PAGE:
I had the privilege yesterday of introducing Chris Lowney, author of Heroic Leadership: Best Practices From a 450-Year Old Company That Changed the World, for a presentation he gave at the University of St. Thomas yesterday, which was sponsored by Loyola Spirituality Center. Lowney spent seven years as a Jesuit before joining JP Morgan, a company in which he held senior positions internationally before leaving the firm in 2001.
Based on his experiences, Lowny realized that the large international company that is the Jesuits has faced many of the same challenges facing large companies today and that he same kind of strategies employed by the Jesuits in thier holistic approach to business, and specifically their ideas about effective leadership, could be a model for other kinds of businesses.
While there is much I could share from his talk, one of the important points he made came very early in his presentation. He opened by asking the audience to take a minute or two to think of the names of people they consider to be leaders, and then to share those names with those sitting at their table. After that, he observed (correctly) that most people named policital leaders (the President), religious leaders (the Pope) or business leaders (the head of this company or that). The more important point he suggested is that no one named themself and, he suspected, even if someone did think of themself as a leader, they would be unlikely to say that to another person.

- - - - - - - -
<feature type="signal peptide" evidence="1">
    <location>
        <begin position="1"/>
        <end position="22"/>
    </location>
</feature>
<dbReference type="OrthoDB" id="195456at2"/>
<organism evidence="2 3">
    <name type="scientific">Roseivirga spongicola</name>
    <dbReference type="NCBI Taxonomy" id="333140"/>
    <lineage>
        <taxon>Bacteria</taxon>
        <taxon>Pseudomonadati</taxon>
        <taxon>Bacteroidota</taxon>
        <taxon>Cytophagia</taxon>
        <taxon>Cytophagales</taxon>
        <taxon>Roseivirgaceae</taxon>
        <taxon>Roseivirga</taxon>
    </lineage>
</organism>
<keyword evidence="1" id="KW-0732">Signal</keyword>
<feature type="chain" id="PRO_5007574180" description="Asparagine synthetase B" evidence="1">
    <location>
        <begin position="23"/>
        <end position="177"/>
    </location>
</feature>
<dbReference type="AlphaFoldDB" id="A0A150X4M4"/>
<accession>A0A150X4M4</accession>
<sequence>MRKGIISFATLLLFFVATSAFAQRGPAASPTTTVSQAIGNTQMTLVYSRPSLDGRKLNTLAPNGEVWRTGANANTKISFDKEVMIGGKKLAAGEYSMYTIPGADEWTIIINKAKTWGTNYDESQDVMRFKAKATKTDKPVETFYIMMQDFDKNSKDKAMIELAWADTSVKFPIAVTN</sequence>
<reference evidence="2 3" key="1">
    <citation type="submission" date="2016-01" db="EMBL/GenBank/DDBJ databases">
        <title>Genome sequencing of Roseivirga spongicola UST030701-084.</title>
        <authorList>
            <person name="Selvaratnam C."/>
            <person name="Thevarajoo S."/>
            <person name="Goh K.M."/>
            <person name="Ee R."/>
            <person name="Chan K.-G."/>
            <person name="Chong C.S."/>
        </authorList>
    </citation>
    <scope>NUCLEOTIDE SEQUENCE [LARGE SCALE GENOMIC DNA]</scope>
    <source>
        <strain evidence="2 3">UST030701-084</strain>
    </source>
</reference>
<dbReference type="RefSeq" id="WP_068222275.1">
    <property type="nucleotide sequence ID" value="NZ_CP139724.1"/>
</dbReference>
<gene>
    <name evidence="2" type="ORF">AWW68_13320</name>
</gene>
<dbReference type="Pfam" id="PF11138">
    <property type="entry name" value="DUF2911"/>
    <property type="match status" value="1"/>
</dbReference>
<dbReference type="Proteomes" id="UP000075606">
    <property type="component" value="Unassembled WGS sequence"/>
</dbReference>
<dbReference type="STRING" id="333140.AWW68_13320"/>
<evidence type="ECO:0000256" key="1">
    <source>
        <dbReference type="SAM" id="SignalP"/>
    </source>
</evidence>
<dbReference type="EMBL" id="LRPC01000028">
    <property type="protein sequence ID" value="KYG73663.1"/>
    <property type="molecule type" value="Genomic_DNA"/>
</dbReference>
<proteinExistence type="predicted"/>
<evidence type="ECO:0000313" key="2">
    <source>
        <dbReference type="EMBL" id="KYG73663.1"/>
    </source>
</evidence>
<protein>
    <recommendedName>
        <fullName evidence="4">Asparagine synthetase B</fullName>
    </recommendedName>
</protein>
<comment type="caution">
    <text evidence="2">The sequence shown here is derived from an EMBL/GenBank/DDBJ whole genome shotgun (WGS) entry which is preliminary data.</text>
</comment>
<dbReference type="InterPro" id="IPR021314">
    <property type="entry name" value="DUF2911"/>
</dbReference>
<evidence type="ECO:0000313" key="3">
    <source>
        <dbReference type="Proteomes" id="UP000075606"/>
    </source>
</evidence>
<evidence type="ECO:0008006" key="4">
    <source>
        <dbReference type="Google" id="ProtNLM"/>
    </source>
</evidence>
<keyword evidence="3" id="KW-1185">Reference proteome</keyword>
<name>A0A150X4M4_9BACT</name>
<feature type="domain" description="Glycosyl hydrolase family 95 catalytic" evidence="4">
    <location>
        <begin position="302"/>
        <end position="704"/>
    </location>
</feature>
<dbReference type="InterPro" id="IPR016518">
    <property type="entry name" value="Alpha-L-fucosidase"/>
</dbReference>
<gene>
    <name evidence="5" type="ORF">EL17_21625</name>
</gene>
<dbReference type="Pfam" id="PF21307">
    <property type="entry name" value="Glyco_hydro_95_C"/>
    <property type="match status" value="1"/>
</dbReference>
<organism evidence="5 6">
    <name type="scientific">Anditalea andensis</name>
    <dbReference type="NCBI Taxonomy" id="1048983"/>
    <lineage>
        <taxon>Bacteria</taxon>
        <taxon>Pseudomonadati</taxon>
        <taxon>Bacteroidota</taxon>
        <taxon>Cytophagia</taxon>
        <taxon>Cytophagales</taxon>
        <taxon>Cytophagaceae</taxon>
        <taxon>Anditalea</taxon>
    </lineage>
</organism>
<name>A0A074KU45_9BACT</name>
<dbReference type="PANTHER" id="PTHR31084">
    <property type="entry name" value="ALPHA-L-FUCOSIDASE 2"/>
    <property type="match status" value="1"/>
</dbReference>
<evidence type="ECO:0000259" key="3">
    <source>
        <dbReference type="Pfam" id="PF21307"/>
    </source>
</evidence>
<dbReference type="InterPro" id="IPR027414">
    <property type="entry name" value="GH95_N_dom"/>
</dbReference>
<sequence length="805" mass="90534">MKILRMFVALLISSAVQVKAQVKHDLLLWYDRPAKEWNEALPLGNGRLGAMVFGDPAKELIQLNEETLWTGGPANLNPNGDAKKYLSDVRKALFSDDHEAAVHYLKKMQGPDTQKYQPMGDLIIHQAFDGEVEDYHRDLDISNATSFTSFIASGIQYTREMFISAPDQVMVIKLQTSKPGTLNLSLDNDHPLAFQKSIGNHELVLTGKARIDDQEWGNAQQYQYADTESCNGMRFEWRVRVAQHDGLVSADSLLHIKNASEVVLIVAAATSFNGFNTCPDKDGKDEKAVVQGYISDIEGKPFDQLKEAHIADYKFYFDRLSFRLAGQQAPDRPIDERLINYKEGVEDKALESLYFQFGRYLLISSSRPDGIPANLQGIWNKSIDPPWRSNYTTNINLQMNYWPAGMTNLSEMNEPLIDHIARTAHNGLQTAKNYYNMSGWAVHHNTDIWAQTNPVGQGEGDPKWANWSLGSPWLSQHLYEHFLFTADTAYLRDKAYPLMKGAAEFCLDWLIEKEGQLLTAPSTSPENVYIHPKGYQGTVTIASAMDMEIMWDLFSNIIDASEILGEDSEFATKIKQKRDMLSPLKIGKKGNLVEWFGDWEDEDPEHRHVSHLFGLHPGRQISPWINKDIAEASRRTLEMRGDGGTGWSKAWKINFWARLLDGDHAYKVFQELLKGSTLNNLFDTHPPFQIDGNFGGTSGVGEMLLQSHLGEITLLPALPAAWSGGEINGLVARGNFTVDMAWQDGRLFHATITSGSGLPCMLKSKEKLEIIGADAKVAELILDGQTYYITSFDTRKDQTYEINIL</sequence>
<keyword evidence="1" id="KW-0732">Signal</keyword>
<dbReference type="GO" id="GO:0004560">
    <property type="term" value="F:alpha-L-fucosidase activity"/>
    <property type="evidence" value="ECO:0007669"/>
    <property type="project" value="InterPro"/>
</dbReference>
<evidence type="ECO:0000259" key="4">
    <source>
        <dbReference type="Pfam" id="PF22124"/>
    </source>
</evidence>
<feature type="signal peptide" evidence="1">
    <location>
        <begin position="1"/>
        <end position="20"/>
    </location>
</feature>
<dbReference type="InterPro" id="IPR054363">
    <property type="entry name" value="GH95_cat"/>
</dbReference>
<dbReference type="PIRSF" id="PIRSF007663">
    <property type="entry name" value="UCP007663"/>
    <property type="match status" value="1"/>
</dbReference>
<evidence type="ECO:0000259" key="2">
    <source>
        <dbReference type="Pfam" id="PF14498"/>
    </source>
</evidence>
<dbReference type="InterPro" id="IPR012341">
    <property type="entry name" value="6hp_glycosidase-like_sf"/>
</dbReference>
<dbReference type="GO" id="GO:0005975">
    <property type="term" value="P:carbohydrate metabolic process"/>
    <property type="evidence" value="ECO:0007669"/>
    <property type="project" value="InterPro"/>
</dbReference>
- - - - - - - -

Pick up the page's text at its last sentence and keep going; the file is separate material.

That we don’t think of ourselves as leaders stems from a misplaced modesty that is connected to what he termed a broken and shallow model of leadership. We make the mistake of thinking leadership as being in charge. And if our vision of a leader is someone in charge of (a large and successful) organization, we think it immodest to think of ourselves as a leader. And that notion of leadership, he suggested, is a problem.
The definition of leadership, Lowny observed, is pointing out a way, direction or goal and leading others toward it. That is very close to the definition I gave in my introduction, which described leadership as the process of social influence in which one person enlists the aid and support of others in the accomplishment of a common task.
If we understand leadership in that way, he suggested, then we ought to understand that we all do that which leaders do all the time. We are all leaders, BUT we tend to lead subconsciously. And if we with to be more effective leaders, we need to be more explicit and purposeful about it.
We are all leaders, which means we all have an enormous opportunity and reesponsibility. The question is how will we make the most of it.